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In Youth I have Known One

Written by: Edgar Allan Poe | Biography
 | Quotes (76) |
 How often we forget all time, when lone 
Admiring Nature's universal throne; 
Her woods - her winds - her mountains - the intense 
Reply of Hers to Our intelligence! 

I. 

In youth I have known one with whom the Earth 
In secret communing held - as he with it, 
In daylight, and in beauty, from his birth: 
Whose fervid, flickering torch of life was lit 
From the sun and stars, whence he had drawn forth 
A passionate light - such for his spirit was fit - 
And yet that spirit knew - not in the hour 
Of its own fervour - what had o'er it power.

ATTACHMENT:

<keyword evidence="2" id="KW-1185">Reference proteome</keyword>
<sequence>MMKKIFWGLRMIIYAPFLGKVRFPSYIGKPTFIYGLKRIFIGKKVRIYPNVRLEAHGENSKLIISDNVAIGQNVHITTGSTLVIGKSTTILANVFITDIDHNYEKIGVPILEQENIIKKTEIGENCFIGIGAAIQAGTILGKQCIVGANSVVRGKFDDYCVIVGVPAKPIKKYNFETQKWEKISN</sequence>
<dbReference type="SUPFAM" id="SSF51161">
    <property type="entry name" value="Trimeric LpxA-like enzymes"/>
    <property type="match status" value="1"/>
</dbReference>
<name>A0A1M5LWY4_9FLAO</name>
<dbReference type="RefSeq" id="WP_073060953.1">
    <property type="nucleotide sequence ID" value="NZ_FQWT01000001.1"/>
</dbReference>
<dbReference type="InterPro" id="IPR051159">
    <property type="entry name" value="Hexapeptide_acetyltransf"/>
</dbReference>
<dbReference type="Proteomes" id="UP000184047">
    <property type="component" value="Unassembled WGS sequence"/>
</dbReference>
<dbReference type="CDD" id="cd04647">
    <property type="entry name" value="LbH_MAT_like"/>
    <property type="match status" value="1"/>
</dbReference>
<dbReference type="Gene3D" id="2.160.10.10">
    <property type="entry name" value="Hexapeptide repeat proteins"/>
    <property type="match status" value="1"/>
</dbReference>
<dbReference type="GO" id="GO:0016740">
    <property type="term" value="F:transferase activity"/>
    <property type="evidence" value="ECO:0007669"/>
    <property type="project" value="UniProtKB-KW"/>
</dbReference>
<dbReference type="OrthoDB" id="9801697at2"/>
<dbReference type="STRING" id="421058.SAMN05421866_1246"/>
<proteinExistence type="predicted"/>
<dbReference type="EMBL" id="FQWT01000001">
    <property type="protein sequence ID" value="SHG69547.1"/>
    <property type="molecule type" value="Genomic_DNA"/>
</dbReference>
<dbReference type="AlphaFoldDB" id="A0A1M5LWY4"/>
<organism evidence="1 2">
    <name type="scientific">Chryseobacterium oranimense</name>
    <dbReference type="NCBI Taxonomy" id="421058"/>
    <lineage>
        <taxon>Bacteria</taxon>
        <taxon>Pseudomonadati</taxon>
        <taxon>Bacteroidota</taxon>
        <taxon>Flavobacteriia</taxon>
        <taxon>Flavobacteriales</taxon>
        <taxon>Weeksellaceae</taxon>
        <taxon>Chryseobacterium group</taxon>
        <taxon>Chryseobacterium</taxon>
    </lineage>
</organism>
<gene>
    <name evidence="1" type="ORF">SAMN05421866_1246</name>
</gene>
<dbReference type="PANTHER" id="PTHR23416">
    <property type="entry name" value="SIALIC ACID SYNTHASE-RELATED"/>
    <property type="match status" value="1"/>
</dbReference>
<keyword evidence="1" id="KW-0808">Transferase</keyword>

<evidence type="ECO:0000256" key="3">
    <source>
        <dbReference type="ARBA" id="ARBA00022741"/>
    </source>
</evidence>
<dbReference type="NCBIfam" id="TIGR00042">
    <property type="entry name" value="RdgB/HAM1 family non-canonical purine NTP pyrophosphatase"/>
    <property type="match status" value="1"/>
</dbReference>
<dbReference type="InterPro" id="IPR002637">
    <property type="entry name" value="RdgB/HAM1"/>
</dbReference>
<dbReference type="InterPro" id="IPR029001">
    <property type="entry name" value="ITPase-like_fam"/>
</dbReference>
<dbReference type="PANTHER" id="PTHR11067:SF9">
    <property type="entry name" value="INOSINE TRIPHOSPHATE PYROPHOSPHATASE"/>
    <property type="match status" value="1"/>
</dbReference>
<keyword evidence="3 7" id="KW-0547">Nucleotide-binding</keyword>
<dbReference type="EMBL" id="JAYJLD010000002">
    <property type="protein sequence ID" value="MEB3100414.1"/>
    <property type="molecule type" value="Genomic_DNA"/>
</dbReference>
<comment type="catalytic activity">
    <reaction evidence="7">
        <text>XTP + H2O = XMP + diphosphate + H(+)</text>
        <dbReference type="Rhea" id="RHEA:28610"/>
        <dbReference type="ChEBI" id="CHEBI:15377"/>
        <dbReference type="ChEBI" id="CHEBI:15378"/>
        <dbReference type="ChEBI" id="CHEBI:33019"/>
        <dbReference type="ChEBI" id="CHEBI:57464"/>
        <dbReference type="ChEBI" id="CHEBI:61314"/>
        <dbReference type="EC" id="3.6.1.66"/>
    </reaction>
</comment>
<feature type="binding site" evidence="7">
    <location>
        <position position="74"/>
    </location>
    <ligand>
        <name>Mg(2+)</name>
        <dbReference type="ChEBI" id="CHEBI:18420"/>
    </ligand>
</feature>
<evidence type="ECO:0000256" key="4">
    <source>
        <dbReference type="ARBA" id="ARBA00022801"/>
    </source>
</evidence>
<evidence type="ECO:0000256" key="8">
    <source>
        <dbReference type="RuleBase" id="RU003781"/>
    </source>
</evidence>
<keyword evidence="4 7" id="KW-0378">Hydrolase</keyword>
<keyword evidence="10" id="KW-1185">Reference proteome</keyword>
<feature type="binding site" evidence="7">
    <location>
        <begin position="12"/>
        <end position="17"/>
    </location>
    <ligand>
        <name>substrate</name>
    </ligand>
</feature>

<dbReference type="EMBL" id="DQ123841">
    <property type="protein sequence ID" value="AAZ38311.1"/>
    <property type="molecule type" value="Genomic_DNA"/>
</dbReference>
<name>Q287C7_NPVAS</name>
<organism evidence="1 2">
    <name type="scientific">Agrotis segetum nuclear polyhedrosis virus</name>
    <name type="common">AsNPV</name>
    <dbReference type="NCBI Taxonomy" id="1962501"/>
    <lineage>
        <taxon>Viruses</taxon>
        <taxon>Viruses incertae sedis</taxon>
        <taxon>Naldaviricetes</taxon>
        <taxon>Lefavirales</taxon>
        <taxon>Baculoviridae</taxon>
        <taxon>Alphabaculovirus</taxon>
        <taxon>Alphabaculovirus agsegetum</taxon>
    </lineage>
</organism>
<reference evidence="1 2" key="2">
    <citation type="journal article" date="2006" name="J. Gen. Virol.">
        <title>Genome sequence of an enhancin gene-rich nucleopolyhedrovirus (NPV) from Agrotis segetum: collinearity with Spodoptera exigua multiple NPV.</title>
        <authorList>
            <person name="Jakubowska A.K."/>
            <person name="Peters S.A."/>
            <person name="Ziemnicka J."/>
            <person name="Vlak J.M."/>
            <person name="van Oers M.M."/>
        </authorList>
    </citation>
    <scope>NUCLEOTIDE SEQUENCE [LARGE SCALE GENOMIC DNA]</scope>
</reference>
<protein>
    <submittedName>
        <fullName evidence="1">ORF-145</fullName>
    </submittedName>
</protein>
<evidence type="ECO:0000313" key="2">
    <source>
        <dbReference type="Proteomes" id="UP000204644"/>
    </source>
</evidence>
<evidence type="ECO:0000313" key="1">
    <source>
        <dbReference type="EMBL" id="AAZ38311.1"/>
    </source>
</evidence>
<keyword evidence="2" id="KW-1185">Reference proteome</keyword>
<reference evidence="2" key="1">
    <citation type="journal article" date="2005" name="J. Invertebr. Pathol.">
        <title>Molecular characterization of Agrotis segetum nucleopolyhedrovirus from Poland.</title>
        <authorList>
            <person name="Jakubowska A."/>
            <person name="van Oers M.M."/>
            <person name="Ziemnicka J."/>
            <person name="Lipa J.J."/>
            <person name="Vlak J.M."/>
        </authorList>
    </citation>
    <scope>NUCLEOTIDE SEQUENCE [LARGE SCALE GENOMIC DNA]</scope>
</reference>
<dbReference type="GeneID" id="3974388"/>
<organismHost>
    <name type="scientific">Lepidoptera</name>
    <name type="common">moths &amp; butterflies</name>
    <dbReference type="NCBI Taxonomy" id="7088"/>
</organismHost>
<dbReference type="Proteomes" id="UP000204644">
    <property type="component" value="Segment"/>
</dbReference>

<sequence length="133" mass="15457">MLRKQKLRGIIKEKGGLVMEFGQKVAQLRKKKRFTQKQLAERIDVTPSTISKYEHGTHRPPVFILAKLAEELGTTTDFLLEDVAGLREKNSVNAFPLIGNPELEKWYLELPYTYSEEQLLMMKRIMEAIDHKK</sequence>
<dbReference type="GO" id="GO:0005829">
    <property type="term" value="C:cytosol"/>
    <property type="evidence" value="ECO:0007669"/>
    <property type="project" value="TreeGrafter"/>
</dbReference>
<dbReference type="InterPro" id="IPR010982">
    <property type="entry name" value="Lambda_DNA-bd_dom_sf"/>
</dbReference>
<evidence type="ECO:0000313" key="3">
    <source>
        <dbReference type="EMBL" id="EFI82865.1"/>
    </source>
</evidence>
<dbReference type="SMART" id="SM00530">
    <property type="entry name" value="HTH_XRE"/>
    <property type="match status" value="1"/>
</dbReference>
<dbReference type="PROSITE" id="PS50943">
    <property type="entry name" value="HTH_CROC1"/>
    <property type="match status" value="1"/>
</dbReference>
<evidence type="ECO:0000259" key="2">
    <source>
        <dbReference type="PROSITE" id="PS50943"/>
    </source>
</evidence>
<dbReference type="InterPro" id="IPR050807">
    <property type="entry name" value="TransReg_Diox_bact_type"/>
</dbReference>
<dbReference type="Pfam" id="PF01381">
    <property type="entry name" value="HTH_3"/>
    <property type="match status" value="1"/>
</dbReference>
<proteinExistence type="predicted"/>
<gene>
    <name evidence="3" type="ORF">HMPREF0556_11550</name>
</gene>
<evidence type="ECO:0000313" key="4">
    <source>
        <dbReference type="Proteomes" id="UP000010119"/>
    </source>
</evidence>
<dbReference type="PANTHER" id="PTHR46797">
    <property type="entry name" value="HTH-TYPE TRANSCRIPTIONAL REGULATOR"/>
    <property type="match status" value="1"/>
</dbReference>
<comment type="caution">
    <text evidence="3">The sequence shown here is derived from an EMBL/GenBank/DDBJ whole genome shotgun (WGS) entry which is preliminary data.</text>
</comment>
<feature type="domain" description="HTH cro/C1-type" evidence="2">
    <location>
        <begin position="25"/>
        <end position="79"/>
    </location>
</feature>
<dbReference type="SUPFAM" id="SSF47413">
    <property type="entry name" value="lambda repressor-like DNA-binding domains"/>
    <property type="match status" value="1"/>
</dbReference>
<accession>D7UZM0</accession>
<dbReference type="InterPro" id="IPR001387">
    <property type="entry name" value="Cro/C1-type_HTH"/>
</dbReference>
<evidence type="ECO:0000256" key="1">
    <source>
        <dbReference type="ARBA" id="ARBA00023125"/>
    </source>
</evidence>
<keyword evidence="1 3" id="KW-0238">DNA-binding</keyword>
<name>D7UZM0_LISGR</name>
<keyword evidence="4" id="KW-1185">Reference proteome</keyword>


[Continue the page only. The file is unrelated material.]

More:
II. 

Perhaps it may be that my mind is wrought 
To a fever by the moonbeam that hangs o'er, 
But I will half believe that wild light fraught 
With more of sovereignty than ancient lore 
Hath ever told - or is it of a thought 
The unembodied essence, and no more 
That with a quickening spell doth o'er us pass 
As dew of the night time, o'er the summer grass? 

III. 

Doth o'er us pass, when as th' expanding eye 
To the loved object - so the tear to the lid 
Will start, which lately slept in apathy? 
And yet it need not be - (that object) hid 
From us in life - but common - which doth lie 
Each hour before us - but then only bid 
With a strange sound, as of a harpstring broken 
T' awake us - 'Tis a symbol and a token - 

IV. 

Of what in other worlds shall be - and given 
In beauty by our God, to those alone 
Who otherwise would fall from life and Heaven 
Drawn by their heart's passion, and that tone, 
That high tone of the spirit which hath striven 
Though not with Faith - with godliness - whose throne 
With desperate energy 't hath beaten down; 
Wearing its own deep feeling as a crown.



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